Online piracy and internet counterfeiting are unfortunate realities in our Information Age. On the Internet, a counterfeiter can sell consumers a pair of counterfeit Louboutins or a fake Hermes Birkin bag purchased with the simple click of a mouse. Other online pirates can sell consumers unauthorized copies of their favorite television show, movie, or music with impunity. In response to the onslaught of online counterfeiters, Senate Judiciary Committee Chairman Patrick Leahy (D-Vt) and senior Republican member Orrin Hatch (R-Ore) have introduced the Combating Online Infringement and Counterfeits Act ("COICA")(S. 3804)[1], a bipartisan bill that would give the Justice Department an expedited means to track and shut down unlawful domains devoted to the unauthorized downloading, streaming, and sale of copyrighted content and counterfeit goods. On November 18, 2010, the Senate Judiciary Committee unanimously voted in favor of COICA and sent the bill to the full Senate for consideration.  

Senator Leahy noted in his press statement on the passage of COICA by the Judiciary Committee that "rogue websites are essentially digital stores selling illegal and sometimes dangerous products. If they existed in the physical world, the store would be shuttered immediately and the proprietors would be arrested. We cannot excuse the behavior because it happens online and the owners operate overseas. The Internet needs to be free – not lawless. The [COICA] will give the Department of Justice a new and more efficient process for cracking down on rogue websites, regardless of where overseas the criminals are hiding."

COICA in a Nutshell

COICA would authorize the United States Attorney General to file expedited in rem civil actions against any offending domain name and to seek a court order declaring that such domain name is used to access a website dedicated to copyright infringement. Once an order is issued against the domain name, the Attorney General would have the authority to serve the domain name's U.S. based registrar.

Where a domain name registry is not located within the United States, the COICA would provide the Attorney General with the authority to serve non-domestic third parties, such as Internet service providers, financial transaction providers, and Internet advertising providers. These third parties would in turn be directed to stop doing business with the offending website. For example, a financial transaction provider, such as PayPal or MasterCard, would be required to halt its service and processing transactions for U.S. customers based on purchases utilizing the domain name and to prevent its trademarks from being authorized for use on Internet sites associated with the domain name.

The bill also provides for limitations and checks against possible misuse of the COICA powers. The increased powers are limited to the U.S. Justice Department and each federal court has the final say as to whether the use of a domain name will be suspended. Additionally, a domain name owner or any third party required to take action based on the court order may petition the federal court to lift an order if following the Justice Department action the Internet site associated with the domain name is no longer dedicated to infringing activities or if the interests of justice require that the order be modified.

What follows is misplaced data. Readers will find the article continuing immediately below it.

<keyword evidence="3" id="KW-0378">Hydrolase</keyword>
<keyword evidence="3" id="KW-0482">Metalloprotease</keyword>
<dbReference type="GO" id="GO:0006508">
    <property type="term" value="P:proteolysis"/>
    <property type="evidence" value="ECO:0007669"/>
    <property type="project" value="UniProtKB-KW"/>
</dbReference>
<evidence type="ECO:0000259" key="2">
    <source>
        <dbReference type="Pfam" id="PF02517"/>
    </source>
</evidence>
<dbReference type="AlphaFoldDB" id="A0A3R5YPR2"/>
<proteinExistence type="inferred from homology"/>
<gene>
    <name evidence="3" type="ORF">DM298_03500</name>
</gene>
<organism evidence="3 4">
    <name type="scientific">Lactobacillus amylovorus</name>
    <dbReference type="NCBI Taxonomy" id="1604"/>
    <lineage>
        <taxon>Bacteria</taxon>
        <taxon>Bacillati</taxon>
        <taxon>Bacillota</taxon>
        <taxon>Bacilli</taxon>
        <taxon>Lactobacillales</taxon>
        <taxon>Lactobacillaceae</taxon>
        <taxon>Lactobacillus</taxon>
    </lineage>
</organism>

Criticism and Potential Impediments to Passage

Although COICA provides a potential marked improvement on the existing law and prior draft legislation, there are some provisions that are problematic and may act as an impediment to passage.

First, COICA's definition of "infringing activities" is limited in that an internet site is defined as "dedicated to infringing activities" if it is ". . . primarily designed, has no demonstrable, commercially significant purpose other than, or is marketed by its operator, or by a person acting in concert with the operator to offer" goods or services in violation of the Copyright Act or the Lanham Act. Such a restrictive definition may preclude in rem seizure of domain names features on mixed use internet sites which are primarily operating as counterfeiting operations, providing offenders with a rather large loophole.

Second, the bill provides that in order to compel compliance, the U.S. Attorney General may bring an action against any party that willfully or persistently fails to comply with a court order. The U.S. government must demonstrate "willful" or "persistent" non-compliance – as long as they do not "willfully" or "persistently" fail to comply, they are in the clear. One, negligent failure is not actionable under to this provision. Also, COICA gives the defending party the opportunity to show that it does not have the technical means to comply.

Third, a domain operator to petition the court for modification or suspension of an order inviting a "whack a mole" where the owner of a domain name can successfully avoid a court order constituting injunctive relief so long as he or she can show that the Internet site has purportedly cleaned up its act and is no longer dedicated to infringing activities. Once he or she has lifted or modified an order against his or her company, what is to stop this domain owner from popping up somewhere else? At the very least, reparations and damages should be paid by the owner before a court may be allowed to be modify or vacate the court order.

It remains to be seen whether this legislation will pass before the full Senate either before the end of the current Congress or in the future. There has been stiff opposition by interest groups in the online industry including Electronic Frontier foundation and the Center for Democracy and Technology. On November 18, 2010, Senator Ron Wyden (D-Ore) announced that he would put a public hold on COICA during this Congress. If Senator Wyden does so, this would kill COICA for this Congress and Senators Leahy and Hatch would have to re-introduce COICA in 2011 before a new Congress.